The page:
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AU News

Pastor Goes from Physical Healthcare to Spiritual Healthcare

April 25, 2023
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Pastor Robbie Baxley has always wanted to help others in need. After a long tenure in healthcare, God called him to be a pastor.

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Robbie Baxley devoted much of his adult life to the healthcare needs of his community. 

Baxley, who is currently enrolled in the Anderson University College of Christian Studies, feels that his God-given skills in healthcare have gone hand-in-hand with Christian ministry.

The son of an associate pastor at a small church, Baxley always felt his heart’s desire was to help others in need. 

“I always wanted to help people—I just didn’t know what avenue. We had some folks in our church that were in healthcare, and I was afforded some opportunities every once in a while, especially during school. We got to job shadow in a lot of hospitals and start understanding that setting, so it just lit a fire. I was leaning toward pharmacy or radiology… As God began to work again to pray, He opened more doors and it seemed like radiology was where we were going to land. There were a lot of computer aspects, of course, with digital imaging. So I enjoyed computers,” he said. “The Lord just continued to open doors in that area, and I was still able to help people. Probably some of my most rewarding time has been in the cardiology side, where I worked in the cath lab for many years, putting stents in people’s coronary arteries and ballooning and clearing the plaque out and things like that. It was always great to see somebody come in suffering from a heart attack and see them leave a whole different person. Obviously God was using those talents and skills. Of course He gets all the glory. But to help save people’s lives—that was really rewarding. It still is.”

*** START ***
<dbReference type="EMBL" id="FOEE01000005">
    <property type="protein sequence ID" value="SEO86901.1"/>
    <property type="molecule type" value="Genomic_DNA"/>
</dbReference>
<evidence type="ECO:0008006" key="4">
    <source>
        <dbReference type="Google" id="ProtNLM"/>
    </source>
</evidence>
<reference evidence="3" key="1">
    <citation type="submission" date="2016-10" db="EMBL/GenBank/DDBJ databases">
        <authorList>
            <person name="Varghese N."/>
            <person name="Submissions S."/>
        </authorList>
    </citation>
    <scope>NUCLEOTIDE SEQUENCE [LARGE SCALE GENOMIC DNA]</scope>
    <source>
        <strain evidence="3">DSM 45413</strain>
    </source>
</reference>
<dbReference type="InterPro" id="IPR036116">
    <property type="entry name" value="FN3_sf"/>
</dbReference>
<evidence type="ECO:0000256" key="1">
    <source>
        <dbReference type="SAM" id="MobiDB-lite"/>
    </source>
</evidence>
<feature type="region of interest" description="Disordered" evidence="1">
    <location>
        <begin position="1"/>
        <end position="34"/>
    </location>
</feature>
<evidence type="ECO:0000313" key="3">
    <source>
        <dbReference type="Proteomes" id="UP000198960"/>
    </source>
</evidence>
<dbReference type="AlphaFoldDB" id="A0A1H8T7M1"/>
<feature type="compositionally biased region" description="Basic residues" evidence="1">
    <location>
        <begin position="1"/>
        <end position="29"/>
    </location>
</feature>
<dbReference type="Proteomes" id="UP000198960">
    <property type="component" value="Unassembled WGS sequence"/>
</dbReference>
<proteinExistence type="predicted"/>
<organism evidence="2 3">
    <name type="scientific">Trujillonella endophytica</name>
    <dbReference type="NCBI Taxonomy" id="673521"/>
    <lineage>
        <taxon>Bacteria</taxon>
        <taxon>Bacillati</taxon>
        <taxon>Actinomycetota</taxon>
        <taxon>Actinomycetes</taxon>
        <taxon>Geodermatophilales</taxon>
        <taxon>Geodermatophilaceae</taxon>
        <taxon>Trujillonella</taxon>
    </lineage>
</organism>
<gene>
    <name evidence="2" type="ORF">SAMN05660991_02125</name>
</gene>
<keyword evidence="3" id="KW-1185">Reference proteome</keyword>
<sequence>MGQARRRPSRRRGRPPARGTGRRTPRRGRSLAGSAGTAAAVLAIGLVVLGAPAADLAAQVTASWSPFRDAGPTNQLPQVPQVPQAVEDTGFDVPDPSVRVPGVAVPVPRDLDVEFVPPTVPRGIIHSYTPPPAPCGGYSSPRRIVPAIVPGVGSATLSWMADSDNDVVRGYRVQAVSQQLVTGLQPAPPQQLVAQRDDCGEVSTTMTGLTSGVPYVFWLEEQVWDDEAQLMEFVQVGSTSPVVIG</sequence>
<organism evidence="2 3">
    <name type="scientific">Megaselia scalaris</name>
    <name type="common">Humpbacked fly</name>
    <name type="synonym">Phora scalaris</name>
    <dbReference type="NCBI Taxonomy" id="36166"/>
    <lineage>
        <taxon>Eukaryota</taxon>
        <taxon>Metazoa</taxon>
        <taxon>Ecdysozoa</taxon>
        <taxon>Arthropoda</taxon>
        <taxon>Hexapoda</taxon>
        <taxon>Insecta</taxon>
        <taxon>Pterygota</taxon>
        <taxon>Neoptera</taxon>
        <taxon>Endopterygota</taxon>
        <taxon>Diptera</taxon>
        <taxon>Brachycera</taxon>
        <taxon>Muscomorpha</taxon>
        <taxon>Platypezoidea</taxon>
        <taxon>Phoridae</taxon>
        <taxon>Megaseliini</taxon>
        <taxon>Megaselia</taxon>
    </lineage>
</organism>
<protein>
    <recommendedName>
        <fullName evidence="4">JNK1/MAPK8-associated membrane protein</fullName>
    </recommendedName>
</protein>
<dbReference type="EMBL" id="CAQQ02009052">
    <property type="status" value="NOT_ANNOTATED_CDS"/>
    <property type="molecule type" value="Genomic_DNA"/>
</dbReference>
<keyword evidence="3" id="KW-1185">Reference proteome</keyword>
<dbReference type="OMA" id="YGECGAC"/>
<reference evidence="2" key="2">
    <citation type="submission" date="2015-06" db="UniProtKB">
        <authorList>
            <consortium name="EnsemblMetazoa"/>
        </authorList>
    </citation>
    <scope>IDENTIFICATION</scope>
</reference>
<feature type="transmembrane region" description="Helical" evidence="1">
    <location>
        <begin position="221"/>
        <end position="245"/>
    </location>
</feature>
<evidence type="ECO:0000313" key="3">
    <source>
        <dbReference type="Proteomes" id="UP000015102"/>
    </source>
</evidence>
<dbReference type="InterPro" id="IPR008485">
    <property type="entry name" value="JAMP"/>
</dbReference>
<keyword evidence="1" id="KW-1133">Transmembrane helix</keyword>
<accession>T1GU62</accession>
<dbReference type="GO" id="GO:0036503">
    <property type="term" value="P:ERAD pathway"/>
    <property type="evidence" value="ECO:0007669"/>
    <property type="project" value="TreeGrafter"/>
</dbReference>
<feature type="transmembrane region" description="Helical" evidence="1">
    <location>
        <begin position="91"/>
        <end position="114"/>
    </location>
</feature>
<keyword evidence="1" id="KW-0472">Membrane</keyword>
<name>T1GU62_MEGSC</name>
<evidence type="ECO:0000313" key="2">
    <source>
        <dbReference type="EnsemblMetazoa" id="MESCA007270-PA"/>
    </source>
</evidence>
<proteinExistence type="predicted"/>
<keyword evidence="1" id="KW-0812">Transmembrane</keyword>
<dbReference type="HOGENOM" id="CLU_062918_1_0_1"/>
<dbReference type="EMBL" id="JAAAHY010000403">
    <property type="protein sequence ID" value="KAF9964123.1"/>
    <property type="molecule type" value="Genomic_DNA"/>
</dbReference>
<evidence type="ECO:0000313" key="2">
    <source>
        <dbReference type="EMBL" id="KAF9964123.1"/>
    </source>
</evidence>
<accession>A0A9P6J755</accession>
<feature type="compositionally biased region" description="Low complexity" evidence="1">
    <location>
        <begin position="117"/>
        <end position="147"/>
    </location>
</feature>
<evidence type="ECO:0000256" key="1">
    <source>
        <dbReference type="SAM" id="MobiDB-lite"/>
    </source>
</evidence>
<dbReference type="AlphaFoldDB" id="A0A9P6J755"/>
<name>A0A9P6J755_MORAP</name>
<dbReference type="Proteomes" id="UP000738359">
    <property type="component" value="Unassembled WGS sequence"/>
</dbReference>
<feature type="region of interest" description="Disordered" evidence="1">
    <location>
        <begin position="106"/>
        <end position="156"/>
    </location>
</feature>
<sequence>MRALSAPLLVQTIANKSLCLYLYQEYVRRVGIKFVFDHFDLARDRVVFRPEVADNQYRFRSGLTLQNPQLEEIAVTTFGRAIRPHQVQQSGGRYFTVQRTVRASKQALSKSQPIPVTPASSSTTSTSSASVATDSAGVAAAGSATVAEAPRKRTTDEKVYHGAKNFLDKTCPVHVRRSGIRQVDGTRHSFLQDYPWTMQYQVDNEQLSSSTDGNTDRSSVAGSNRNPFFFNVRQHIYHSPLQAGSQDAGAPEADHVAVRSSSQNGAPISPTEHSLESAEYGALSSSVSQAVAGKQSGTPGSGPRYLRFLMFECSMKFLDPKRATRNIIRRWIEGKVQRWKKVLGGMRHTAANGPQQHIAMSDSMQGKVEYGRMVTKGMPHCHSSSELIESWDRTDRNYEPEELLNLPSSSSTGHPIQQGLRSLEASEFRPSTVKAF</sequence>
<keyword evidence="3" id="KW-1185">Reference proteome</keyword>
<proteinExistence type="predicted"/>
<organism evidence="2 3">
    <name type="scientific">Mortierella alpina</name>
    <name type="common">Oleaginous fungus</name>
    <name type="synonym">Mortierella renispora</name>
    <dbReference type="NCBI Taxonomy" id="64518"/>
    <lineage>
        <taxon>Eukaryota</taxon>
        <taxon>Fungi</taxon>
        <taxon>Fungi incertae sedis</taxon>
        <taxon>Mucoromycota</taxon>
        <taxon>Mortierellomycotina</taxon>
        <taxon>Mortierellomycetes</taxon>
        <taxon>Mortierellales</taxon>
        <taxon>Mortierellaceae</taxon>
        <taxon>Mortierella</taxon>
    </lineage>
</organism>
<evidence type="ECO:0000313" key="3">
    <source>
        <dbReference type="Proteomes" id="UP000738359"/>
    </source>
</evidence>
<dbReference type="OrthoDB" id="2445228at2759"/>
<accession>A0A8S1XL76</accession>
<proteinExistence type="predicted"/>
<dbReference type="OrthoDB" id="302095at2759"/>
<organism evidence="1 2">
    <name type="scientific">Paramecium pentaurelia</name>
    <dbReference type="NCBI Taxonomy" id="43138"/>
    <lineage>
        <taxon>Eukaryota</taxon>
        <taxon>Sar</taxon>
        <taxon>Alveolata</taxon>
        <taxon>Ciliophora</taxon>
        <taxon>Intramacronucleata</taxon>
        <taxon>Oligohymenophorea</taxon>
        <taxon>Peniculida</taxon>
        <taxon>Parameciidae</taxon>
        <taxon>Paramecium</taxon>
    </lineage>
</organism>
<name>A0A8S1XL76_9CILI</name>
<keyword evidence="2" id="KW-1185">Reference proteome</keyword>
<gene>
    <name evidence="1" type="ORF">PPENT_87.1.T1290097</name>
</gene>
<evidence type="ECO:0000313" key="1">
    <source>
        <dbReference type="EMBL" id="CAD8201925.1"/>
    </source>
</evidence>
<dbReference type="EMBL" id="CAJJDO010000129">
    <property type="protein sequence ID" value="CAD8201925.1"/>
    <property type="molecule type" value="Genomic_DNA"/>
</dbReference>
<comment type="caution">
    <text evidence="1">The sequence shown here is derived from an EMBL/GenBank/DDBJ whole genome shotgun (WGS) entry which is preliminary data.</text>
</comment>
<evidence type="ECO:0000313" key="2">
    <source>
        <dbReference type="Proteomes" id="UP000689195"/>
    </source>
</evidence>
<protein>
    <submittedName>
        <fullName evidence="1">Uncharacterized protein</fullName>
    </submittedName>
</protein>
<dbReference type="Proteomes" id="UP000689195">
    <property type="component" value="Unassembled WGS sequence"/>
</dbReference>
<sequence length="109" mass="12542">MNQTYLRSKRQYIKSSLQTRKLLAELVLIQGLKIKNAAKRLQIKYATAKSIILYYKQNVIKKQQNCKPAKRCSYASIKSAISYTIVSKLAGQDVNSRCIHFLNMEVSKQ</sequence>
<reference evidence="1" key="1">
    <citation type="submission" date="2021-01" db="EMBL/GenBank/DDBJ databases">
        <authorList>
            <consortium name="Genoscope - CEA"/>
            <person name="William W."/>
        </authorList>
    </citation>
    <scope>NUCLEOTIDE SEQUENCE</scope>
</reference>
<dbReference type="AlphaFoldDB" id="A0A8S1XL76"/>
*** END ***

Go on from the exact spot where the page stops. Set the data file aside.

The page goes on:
Baxley holds degrees in radiology and is board certified in four different areas—primarily nuclear cardiology being the primary—and directed a radiology department for more than 20 years. 

At the same time, Baxley has served in many church leadership roles. In 2017, he was licensed in the ministry at First Baptist Church of Mullins, South Carolina. He felt God was leading him into full time ministry, so in 2019 he retired from healthcare and the church called him to be their pastor. First Baptist Mullins has experienced growth, particularly in the number of young families joining. About 900 people now call First Baptist Mullins their church home.

Baxley is blessed to have been a member of First Baptist Mullins for many years. For his wife, Caroline, First Baptist Mullins is the only church she’s known. They feel blessed by knowing members and their families for practically a lifetime and having the opportunity to welcome new members and their families into a growing congregation.